‘Finding out what lies beyond the borders of the Shire’: Applying Tolkien’s fantastic texts in and to madness — the transgressive experience of psychotic thinking
— Alke Haarsma-Wisselink, independent scholar
Paper given 6 July 2022 at IMC 2022 Session 1133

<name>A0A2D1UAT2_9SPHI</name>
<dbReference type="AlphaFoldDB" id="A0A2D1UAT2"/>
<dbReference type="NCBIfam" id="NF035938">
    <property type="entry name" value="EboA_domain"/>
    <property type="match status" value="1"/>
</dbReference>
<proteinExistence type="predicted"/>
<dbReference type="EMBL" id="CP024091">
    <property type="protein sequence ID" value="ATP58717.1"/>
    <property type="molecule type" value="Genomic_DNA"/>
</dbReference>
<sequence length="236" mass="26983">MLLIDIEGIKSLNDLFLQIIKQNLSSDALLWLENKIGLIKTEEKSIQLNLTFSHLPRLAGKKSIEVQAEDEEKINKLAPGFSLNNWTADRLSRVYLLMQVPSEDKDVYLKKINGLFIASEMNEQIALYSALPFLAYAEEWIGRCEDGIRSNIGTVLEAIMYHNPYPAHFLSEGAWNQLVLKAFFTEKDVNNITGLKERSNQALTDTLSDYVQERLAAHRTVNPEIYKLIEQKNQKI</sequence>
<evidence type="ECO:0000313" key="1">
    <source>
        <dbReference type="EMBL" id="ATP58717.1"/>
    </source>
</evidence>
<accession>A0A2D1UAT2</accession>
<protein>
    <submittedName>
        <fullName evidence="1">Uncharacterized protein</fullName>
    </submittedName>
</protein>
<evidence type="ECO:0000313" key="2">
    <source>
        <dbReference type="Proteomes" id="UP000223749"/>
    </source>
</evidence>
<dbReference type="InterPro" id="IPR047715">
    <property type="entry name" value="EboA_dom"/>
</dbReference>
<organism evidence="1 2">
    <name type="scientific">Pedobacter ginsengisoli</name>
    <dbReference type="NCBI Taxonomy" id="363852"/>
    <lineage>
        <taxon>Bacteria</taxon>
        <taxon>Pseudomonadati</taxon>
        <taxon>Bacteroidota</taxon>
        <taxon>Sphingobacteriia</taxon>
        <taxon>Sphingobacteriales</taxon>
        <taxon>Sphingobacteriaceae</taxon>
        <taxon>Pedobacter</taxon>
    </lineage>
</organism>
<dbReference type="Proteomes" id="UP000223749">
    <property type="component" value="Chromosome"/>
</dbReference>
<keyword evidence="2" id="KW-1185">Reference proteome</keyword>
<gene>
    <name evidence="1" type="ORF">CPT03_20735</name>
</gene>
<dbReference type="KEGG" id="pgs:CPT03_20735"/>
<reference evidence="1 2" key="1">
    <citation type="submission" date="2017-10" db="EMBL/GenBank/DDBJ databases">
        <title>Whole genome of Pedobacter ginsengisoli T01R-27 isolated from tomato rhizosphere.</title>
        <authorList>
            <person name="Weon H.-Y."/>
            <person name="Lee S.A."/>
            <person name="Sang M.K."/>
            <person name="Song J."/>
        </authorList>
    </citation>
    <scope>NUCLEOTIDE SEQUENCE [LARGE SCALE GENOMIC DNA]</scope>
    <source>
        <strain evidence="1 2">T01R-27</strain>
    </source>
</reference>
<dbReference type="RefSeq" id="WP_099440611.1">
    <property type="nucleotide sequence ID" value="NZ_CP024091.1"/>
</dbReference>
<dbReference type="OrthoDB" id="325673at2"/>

In The Hobbit, Gandalf plucks Bilbo from his comfortable armchair, sending a bunch of unruly dwarfs to knock on his door. At first, Bilbo tries to hold them off, but waking up the next day feeling their absence: he runs! Positively rushes! Breaks out! In leaving the Shire, his fellow citizens shake their heads. Bilbo reaches a certain ‘point of no return’. This is reminiscent of the call of madness, and we could apply Bilbo-crossing-the-border to the lived experience in psychosis. In psychiatry the preferred stable ‘armchair’ state of the soul is called euthymia, and transgressing to mental modes of mania and madness — losing oneself in delusions: wild associative thinking, and hallucinations: sensing things non-common-sensical — is considered dis-ordered. As a cultural scientist and an ‘expert by experience’ in psychosis, combining inside and outside perspectives, I propose: let us share in an adventure and explore the common domain of Madness and Faërie, the perilous realm of Fairy-Story.